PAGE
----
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Community leaders make final push for the Latino vote in recall election

Voting in the recall election closes at 8 p.m. on Tuesday, September 14.

SAN DIEGO COUNTY, Calif. — San Diego community leaders gathered on Monday to encourage the Latino vote in California’s recall election. The group, Alliance San Diego held a press conference on Monday morning.

In San Diego County, Latino voters constitute 1 out of every 4 voters. The group says that right now, only a small number of Latino voters have cast their ballots, far behind other ethnic groups, but there is still time to vote.

According to their press release, “this election will shape the fate of Latino families in California. A governor leads on issues of public health, civil rights, and climate change. That leadership matters and the question of whether to recall Governor Gavin Newsom or not is a decision that Latinx voters should help decide. Our democracy depends on all of us to shape our future through elections.”

"We've been disproportionately impacted by COVID-19," said National City Mayor Alejandra Sotelo Solis. "We're the essential workers, we're the ones who kept food on the table, who have cared for our families and neighbors who have called us during the pandemic."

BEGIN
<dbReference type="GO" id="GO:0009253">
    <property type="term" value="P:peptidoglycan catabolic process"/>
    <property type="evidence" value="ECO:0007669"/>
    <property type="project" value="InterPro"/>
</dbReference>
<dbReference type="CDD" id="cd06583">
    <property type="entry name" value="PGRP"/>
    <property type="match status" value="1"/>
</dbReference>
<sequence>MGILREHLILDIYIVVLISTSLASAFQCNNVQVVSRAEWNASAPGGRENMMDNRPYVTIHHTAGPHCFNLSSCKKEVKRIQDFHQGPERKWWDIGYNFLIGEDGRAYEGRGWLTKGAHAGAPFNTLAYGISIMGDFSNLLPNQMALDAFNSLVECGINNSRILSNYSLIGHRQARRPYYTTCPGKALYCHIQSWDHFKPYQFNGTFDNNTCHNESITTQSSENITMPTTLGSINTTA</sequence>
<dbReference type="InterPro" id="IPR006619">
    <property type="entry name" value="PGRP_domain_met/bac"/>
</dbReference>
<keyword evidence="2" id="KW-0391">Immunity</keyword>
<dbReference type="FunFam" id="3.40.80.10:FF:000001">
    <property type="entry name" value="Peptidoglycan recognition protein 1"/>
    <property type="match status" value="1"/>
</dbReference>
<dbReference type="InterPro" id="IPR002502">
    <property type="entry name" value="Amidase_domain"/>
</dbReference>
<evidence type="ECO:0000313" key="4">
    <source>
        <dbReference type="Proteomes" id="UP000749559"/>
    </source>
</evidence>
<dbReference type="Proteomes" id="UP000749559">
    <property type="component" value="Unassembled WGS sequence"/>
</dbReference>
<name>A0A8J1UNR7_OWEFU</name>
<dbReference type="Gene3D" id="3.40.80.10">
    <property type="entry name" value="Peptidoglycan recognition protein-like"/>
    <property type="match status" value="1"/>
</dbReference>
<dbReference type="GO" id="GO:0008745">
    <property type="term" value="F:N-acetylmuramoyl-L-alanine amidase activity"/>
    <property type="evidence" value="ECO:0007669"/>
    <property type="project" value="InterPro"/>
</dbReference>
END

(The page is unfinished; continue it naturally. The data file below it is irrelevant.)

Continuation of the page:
"Our community is greatly affected," said Ari Aragon, a 19-year-old Latinx voter. "If we want actual change and we want decisions to be made in the way we want them to be, then we ourselves have to go out there and vote."

Voting locations in San Diego County

A total of 221 voting locations are open across the county.

Voters are not assigned to a single voting location for the recall election and can visit any of the county’s voting locations to cast a ballot.

All in-person voters in this election will use ballot marking devices. The voter uses a touch screen to make their selections. When finished, the voter will print out a paper official ballot with their selections. The voter can review the ballot and place it in the ballot box to be counted at the registrar’s office election night. This device does not store, tabulate, or count any votes.

Ballot marking devices are fully compliant with the Americans with Disabilities Act, and in addition to English, voters have the ability to select a translated ballot in one of the County’s four federally covered languages: Spanish, Filipino, Vietnamese and Chinese.

A list of in-person voting locations can be found here or find the location nearest you using this map.

WATCH: San Diego County officials say over 815,000 recall ballots returned as of Sunday